DynamoDB with Spring Cloud AWS DynamoDbTemplate

This article will teach us to integrate with DynamoDB using the Spring-cloud-aws module. We will also look at different Spring-provided APIs that help us interact and perform various CRUD operations in DynamoDB.

1. Intro to AWS DynamoDB

DynamoDB is a fully managed, key-value NoSQL database by Amazon, designed to run high-performance applications at any scale. DynamoDB offers built-in security, continuous backups, automated multi-Region replication, in-memory caching, and data import and export tools. To learn more about DynamoDB, we can check the official documentation.

To avoid creating an AWS account and incurring any cost of running a live instance, let’s install and deploy DynamoDB locally. Check out the instructions on how to set up DynamoDB locally

2. Connecting with DynamoDB

2.1. Maven

To configure and connect with DynamoDB, we must provide the latest version of spring-cloud-aws dependencies.

To simplify the management of dependency versions for a given release of Spring Cloud AWS, we will use the Spring Cloud AWS Bill of Materials (BOM). By utilizing the BOM from our application’s build script, there is no need for us to specify and maintain dependency versions manually. The BOM version we use determines the versions of dependencies utilized, ensuring we are using tested and supported versions by default unless we choose to override them.

<dependencyManagement>
    <dependencies>
        <dependency>
            <groupId>io.awspring.cloud</groupId>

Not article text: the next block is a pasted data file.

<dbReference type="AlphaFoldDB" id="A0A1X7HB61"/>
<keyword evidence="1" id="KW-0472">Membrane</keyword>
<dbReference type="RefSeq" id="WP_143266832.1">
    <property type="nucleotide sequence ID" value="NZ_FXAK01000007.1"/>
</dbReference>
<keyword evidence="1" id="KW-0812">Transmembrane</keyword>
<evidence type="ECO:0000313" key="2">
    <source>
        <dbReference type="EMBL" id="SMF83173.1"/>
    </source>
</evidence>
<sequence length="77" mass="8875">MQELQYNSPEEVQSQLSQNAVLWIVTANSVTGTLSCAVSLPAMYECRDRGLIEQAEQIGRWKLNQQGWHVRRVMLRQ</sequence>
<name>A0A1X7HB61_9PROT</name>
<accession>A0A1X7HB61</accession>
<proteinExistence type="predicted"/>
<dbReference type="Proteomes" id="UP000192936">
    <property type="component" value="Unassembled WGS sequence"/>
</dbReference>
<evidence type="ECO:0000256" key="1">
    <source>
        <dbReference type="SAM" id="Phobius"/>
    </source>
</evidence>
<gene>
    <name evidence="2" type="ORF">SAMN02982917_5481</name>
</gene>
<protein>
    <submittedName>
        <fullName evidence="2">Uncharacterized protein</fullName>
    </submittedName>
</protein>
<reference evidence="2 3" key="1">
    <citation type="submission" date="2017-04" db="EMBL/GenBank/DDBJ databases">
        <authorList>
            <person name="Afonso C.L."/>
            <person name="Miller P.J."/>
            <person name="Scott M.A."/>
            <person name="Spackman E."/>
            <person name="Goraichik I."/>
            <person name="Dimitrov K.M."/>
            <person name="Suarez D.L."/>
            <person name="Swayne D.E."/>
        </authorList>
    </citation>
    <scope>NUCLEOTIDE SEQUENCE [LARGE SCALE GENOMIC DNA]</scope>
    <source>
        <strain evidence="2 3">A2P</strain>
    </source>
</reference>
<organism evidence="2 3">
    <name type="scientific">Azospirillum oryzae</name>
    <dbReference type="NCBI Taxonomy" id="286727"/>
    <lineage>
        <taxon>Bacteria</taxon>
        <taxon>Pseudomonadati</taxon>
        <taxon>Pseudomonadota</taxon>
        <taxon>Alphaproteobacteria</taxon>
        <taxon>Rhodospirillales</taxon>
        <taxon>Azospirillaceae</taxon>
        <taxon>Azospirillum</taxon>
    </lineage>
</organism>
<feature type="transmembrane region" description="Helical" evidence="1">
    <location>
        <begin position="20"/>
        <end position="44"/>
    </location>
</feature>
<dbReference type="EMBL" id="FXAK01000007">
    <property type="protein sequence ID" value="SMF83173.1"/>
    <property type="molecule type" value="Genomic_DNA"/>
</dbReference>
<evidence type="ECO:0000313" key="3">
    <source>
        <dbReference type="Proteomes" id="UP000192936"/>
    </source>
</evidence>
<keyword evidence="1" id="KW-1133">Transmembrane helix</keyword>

<artifactId>spring-cloud-aws-dependencies</artifactId>
            <version>3.0.0</version>
            <type>pom</type>
            <scope>import</scope>
        </dependency>
    </dependencies>
</dependencyManagement>

Since we will be integrating DynamoDB into our application, so we will provide a starter dependency of spring-cloud-aws-starter-dynamodb.

<dependency>
    <groupId>io.awspring.cloud</groupId>
    <artifactId>spring-cloud-aws-starter-dynamodb</artifactId>
</dependency>

<dependency>
    <groupId>org.springframework.boot</groupId>
    <artifactId>spring-boot-starter-web</artifactId>
    <exclusions>
        <exclusion>
            <groupId>org.springframework.boot</groupId>
            <artifactId>spring-boot-devtools</artifactId>
        </exclusion>
    </exclusions>
</dependency>

Because of classloader related issue in AWS SDK DynamoDB Enhanced client, to use Spring Cloud AWS DynamoDB module together with Spring Boot DevTools we need to explicitly exclude the spring-boot-devtools dependency.

2.2. DynamoDB Client Configuration

Next, let’s add the following connection properties to the application.properties file. Note that the access and secret keys can have any random value for our local setup. When accessing a local instance of DynamoDB, these values are not used for authentication.

For connecting to a remotely installed instance, we can provide the actual keys and endpoint that we get after creating a database instance and a database user in AWS.

aws.dynamodb.accessKey=accessKey
aws.dynamodb.secretKey=secretKey
aws.dynamodb.endpoint=http://localhost:8000

Next, create beans for DynamoDbClient and DynamoDbEnhancedClient using it to connect with DynamoDB.

@Configuration
public class DynamoDBConfiguration {

  @Value("${aws.dynamodb.accessKey}")
  private String accessKey;

  @Value("${aws.dynamodb.secretKey}")
  private String secretKey;

  @Value("${aws.dynamodb.endpoint}")
  private String endpoint;

  @Bean
  public DynamoDbClient getDynamoDbClient() {
    return DynamoDbClient.builder()
        .endpointOverride(URI.create(endpoint))
        .region(Region.AP_SOUTH_1)
        .credentialsProvider(StaticCredentialsProvider.create(
            AwsBasicCredentials.create(accessKey, secretKey)))
        .build();
  }

  @Bean
  public DynamoDbEnhancedClient getDynamoDbEnhancedClient() {
    return DynamoDbEnhancedClient.builder()
        .dynamoDbClient(getDynamoDbClient())
        .build();
  }
}